• I can pivot when teaching an idea. Many teachers or trainers will plan a lesson and must stick to delivering it. I don’t; I can pivot instantly and quickly depending on the child’s reaction. I do still plan, but I can create ideas and activities instantly on the fly; I don’t find this hard. Apparently, others do. This makes me an excellent 1-2-1 private tutor.
  • Strong intuitive skills enable me to make accurate judgments or assessments without all the information at hand.
  • I can identify patterns and connections effectively, problem-solving and understanding complex systems that others may overlook. Come up with unusual solutions to problems in ways others can’t.
  • Loyalty, I am fiercely loyal and will fight your corner!
  • An ability to provide unique help and support where others may have fallen short.
  • A reputation for giving excellent advice.
  • I developed strong resilience, enabling me to bounce back and persevere.

Small changes can make a big impact

Armalle McGeachie at the Dyslexia Show

Armalle’s seminar was titled “What my Neurodiversity has taught me about company culture and what underpins all great work environments.” Although I no longer work in a corporate or school setting, I was curious to learn what should have been happening during those previous periods of my life for employees like me who are Neurodiverse. More importantly, I wanted to know how I could improve my small company’s culture, especially as it grows, and how I could better support myself and others working for me or with me.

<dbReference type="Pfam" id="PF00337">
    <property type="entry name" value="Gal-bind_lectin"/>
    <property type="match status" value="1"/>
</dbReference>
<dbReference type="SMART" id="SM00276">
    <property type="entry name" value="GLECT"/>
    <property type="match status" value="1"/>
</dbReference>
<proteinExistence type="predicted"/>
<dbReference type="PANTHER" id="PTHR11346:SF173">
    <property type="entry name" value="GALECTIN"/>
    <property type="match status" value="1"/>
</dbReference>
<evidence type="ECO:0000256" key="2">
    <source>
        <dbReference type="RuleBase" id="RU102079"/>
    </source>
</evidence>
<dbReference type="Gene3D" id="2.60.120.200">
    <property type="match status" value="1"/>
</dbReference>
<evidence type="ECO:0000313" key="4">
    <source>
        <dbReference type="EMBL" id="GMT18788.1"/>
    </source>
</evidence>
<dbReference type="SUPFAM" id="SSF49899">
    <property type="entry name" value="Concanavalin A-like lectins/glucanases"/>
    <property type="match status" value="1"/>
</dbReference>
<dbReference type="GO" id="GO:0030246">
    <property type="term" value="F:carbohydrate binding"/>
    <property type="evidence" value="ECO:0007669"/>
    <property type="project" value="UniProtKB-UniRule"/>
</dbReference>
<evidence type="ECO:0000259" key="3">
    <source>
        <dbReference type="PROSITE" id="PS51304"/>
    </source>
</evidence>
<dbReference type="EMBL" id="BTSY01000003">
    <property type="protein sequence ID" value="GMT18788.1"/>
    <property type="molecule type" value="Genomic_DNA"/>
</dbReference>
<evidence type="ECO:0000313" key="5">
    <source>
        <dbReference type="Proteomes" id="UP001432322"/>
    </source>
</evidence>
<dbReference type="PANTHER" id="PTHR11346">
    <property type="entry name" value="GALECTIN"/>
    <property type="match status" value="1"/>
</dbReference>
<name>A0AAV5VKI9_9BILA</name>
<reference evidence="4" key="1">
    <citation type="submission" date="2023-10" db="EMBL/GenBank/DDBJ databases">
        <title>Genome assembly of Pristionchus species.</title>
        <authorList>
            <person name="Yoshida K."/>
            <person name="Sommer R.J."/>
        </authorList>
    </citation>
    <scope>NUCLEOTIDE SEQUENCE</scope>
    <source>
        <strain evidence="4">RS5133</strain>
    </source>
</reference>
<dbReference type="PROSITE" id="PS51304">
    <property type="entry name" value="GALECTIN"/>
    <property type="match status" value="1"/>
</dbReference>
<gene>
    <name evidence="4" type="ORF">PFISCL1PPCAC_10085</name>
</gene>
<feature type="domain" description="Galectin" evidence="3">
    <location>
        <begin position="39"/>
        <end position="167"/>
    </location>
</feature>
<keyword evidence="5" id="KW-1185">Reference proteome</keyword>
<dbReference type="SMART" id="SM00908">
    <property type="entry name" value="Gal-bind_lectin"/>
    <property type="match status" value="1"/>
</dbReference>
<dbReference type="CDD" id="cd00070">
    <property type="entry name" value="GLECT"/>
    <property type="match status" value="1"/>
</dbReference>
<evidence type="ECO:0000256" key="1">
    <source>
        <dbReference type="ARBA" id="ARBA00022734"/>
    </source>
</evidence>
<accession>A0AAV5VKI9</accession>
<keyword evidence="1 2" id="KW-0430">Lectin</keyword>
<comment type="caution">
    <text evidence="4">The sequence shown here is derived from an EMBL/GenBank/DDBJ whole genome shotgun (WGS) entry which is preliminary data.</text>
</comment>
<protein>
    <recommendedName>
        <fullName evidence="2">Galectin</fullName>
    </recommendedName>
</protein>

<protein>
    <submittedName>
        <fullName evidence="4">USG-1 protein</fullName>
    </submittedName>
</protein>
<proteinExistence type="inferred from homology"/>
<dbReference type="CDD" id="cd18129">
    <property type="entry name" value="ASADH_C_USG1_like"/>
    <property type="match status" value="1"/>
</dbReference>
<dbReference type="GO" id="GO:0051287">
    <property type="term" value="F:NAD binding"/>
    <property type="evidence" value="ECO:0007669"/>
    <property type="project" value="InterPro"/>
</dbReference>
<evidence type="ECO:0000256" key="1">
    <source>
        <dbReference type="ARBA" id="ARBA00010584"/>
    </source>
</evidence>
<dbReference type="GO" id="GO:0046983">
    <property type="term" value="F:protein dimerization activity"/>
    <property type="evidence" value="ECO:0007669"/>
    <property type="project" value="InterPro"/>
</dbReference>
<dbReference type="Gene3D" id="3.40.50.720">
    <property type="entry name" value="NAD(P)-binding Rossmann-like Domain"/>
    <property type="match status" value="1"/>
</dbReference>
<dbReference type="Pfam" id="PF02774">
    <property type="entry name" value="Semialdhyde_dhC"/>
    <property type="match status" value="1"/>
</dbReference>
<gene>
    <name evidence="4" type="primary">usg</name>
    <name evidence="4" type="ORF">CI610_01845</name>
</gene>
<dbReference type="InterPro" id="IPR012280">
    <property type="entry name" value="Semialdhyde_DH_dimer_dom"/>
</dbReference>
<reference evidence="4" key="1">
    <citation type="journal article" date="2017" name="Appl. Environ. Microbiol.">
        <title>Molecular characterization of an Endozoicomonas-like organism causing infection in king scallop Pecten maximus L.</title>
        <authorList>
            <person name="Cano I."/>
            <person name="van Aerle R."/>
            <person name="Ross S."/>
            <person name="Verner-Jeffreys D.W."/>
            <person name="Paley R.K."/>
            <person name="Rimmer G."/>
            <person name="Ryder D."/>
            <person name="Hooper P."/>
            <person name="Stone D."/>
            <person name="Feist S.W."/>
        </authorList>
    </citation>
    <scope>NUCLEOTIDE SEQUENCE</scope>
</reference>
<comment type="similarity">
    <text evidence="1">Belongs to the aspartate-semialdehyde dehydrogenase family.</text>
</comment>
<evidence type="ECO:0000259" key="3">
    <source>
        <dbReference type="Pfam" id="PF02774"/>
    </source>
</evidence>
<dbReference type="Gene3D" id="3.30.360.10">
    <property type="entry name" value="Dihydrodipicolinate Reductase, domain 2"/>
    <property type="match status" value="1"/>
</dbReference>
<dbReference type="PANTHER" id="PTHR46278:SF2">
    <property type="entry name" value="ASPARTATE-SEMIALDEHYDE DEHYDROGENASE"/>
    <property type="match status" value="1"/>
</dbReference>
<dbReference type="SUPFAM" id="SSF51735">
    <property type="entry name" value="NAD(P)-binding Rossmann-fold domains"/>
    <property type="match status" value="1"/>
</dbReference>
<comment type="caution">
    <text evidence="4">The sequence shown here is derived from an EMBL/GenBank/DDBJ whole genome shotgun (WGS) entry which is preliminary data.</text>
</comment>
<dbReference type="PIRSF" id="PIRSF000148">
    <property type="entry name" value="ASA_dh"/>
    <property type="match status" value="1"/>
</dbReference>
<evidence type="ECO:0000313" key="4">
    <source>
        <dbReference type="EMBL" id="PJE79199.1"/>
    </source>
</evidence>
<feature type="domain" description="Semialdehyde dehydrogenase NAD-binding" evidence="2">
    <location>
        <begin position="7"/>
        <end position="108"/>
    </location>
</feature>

She discussed how numerous small changes, each minimal, can add up to create a significant difference in workplace culture. Companies don’t need to invest in costly, flashy programs to make the working lives of their Neurodiverse employees more manageable.

Reflecting on her remarks later, I thought of several current strategies that make a difference. For example, is it a big deal to provide interview candidates with the questions they’ll be asked in advance? It might not be the traditional approach, but that doesn’t mean it shouldn’t happen. This minor adjustment can help those with anxiety or difficulty in social situations shine during an interview, demonstrating their suitability for the role. The interview should measure the skills and attributes needed for the position, not their ability to exaggerate and impress. Of course, some roles require those skills, but others, such as computer engineering, do not.

A good friend of mine who works for the MOD and runs apprenticeships has their recruitment process as ND-friendly as possible; by doing this, they are actually recruiting young people whose skills properly match the role.

Another point she raised was about offering flexible working hours with adaptable start and finish times. This made me realise that, aside from customer-facing roles with fixed hours, most jobs should be able to incorporate some element of flexibility. This can help parents juggle childcare, school drop-offs, and pickups, resulting in a more productive employee who arrives at work composed and focused.

Taking flexible working hours to an extreme is the example of my son. He has been working for a small start-up company since graduation. As a Neurodiverse individual, he finds many workplace practices restrictive. Like many young ND men, he tends to be sort of nocturnal. However, his company allows him to work any hours within a 24-hour period as long as he completes the work and the required number of hours. He works as a software developer, mainly from home, making this arrangement entirely possible and to no detriment of anyone or anything. This small accommodation by his company has enabled him to hold down the job reliably and thrive in it. If he had been forced to start work at a fixed early hour, it would have caused numerous difficulties, such as lateness or an inability to wake up enough to code effectively.

Positive growth mindset